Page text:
In 2015-16 we seek to support new projects of varied scope, focus, and function through a competitive process open to CUNY faculty and staff.
Winning proposals will have a well-defined agenda for addressing a specific need within CUNY and supporting student success. Projects might include course creation or adaptation for hybrid, web-enhanced, or online delivery; new approaches to student services such as advisement; piloting and supporting new pedagogical methods; and more.
Projects supported by CUNY Advance will be developed under the leadership of the proposing party, but benefit from access to a project management and instructional design team.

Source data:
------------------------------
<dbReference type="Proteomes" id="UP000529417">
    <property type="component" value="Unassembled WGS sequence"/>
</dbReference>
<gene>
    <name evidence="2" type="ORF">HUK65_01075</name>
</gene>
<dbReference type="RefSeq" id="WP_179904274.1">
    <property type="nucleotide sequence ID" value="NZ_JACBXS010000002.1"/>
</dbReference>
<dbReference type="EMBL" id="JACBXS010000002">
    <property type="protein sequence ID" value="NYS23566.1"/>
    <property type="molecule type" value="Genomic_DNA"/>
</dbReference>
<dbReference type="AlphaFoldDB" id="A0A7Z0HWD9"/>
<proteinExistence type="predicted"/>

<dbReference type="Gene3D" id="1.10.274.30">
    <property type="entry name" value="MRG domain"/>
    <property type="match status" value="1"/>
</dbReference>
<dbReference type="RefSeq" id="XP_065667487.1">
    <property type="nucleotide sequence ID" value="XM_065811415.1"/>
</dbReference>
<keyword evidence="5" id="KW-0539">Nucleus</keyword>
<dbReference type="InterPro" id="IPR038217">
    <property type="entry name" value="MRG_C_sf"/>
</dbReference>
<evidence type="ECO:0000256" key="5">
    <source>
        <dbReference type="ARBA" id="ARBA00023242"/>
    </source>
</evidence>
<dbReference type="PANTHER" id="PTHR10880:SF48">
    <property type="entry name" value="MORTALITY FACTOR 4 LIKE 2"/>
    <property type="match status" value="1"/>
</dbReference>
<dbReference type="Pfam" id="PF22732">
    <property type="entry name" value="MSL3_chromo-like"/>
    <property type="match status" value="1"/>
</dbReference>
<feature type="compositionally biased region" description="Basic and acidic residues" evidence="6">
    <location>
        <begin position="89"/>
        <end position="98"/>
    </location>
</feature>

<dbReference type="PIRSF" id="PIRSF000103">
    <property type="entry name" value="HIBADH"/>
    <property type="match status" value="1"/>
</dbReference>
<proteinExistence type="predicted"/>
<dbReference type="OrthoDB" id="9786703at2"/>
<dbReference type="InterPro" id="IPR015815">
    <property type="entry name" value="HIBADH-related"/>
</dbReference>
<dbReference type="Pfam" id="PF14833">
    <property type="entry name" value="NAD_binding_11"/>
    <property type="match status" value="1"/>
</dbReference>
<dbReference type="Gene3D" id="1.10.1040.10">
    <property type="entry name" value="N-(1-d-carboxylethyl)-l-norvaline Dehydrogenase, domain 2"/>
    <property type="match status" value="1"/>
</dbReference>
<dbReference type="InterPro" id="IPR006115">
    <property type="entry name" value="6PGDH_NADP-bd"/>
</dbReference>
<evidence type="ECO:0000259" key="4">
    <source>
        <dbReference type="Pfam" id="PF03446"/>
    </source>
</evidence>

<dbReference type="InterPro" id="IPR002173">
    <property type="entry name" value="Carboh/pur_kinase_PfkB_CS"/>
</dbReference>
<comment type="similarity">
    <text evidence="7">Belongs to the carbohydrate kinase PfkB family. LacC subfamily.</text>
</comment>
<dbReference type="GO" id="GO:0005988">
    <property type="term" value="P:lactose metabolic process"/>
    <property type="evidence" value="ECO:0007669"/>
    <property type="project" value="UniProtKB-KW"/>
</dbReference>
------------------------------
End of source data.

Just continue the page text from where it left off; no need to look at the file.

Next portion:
Funding for awards may include release time (or equivalent, such as summer salary or non-teaching adjunct hours); consultation with an instructional technology fellow (ITF), specialized assessment and institutional researchers, technical and coding experts; and project management. Specific awards and award periods will vary with the scope and goals of individual projects. All grant recipients will participate in an annual symposium and are strongly encouraged to pursue publication opportunities. Please note that all local campus and department guidelines for reassigned time, along with PSC workload reporting rules, will be observed. Awardees will be responsible for obtaining necessary permissions.
CUNY Advance has three categories of awards.